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Locust swarms are infamous for voraciously feeding on agricultural crops, trees, and other plants. In fact, this feeding can devastate crops and grasses grown for people and livestock. This can cause famine and starvation in communities that depend on their crops for survival. Hence, According to the Food and Agriculture Organization, the destructive power of a typical locust swarm can be enormous.
Where do Locusts lay eggs?
As their name suggests, desert locusts normally live and breed in semi-arid/desert regions. For laying eggs, they require bare ground, which is rarely found in areas with dense vegetation. So, they are more likely to breed in Rajasthan than in the Indo-Gangetic plains or Godavari and Cauvery delta.
How can Locusts wreak havoc?
The size of these swarms can vary – from less than one square kilometre to several hundred square kilometres. One square kilometre swarm contains about 40 million locusts. They can eat as much food as 35,000 people assuming that each individual consumes 2.3 kg of food per day.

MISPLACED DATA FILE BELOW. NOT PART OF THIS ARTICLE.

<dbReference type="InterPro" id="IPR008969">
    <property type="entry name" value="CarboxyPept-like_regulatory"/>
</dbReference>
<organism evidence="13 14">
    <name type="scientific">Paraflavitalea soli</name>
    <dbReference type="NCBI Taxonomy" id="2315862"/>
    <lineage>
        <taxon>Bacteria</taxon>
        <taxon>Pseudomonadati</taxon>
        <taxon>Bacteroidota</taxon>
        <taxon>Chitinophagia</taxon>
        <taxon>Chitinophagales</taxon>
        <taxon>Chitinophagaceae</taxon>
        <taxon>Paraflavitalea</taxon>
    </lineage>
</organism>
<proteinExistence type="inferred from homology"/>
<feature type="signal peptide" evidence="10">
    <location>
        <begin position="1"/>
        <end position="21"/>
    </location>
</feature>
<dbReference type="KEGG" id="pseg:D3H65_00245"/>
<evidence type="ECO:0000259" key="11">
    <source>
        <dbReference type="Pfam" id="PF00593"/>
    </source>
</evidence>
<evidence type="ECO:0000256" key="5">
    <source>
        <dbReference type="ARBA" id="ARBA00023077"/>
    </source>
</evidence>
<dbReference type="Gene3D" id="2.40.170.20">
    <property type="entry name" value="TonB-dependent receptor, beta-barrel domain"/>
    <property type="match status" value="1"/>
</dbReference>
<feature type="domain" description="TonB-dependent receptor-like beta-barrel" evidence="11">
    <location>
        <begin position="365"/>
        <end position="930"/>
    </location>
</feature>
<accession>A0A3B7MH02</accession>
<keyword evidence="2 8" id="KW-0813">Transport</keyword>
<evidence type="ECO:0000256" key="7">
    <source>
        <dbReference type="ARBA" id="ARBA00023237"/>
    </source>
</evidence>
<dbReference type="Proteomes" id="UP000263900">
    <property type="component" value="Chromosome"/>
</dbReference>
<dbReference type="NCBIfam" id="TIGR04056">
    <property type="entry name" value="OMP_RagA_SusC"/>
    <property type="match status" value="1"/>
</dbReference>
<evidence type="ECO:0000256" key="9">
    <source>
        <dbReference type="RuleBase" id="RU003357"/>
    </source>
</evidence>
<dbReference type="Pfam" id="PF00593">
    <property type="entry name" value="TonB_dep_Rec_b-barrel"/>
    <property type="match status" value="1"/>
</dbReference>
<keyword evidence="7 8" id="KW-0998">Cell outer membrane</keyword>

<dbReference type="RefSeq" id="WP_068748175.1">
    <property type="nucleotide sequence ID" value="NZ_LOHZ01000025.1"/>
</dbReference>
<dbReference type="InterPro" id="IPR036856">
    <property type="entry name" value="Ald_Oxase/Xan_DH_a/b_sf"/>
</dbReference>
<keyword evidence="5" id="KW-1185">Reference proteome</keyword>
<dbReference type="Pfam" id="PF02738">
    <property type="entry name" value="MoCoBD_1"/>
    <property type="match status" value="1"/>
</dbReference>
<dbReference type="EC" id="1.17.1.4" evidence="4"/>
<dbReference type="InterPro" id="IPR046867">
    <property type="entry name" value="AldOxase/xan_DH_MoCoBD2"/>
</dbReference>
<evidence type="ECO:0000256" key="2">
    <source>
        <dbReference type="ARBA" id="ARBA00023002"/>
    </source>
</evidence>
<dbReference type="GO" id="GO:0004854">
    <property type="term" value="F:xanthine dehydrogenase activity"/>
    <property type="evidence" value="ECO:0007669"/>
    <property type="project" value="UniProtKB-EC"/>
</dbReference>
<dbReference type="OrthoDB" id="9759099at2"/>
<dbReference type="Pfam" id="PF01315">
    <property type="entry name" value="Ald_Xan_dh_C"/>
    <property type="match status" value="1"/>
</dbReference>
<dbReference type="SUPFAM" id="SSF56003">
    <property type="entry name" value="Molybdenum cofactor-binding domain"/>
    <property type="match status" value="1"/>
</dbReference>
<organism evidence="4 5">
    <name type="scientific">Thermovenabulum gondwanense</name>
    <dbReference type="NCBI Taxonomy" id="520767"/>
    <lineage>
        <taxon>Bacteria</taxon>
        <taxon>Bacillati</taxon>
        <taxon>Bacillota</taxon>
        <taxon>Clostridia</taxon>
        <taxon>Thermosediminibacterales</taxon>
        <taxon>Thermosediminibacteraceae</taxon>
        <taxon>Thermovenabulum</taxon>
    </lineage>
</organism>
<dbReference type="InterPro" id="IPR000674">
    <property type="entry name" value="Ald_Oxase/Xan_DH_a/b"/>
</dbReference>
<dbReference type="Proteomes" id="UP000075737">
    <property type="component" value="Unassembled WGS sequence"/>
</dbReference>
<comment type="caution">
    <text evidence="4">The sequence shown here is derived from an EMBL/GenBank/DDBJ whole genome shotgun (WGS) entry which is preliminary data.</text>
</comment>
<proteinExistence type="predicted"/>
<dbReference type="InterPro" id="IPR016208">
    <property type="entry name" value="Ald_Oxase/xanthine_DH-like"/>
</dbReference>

Locusts in the Bible Chronicles
Interestingly, the locust plague finds its mention in the bible as well. In the Bible, God afflicts ancient Egyptians with ten plagues for their sins. One of them was the plague of locusts.
The tale of Moses and the pharaoh
In the Biblical tale, Moses, a prophet and leader of the Hebrews whom the Jewish people consider to be their ancestors, warns the Pharaoh (ruler) of Egypt that his kingdom would be ravaged by plagues if he did not free the Israelites and allow them to go back to Canaan. Moses warned the Pharaoh that God will send so many locusts that they will “cover each and every tree of the land and eat all that is there to be eaten”.
Plagues of Egypt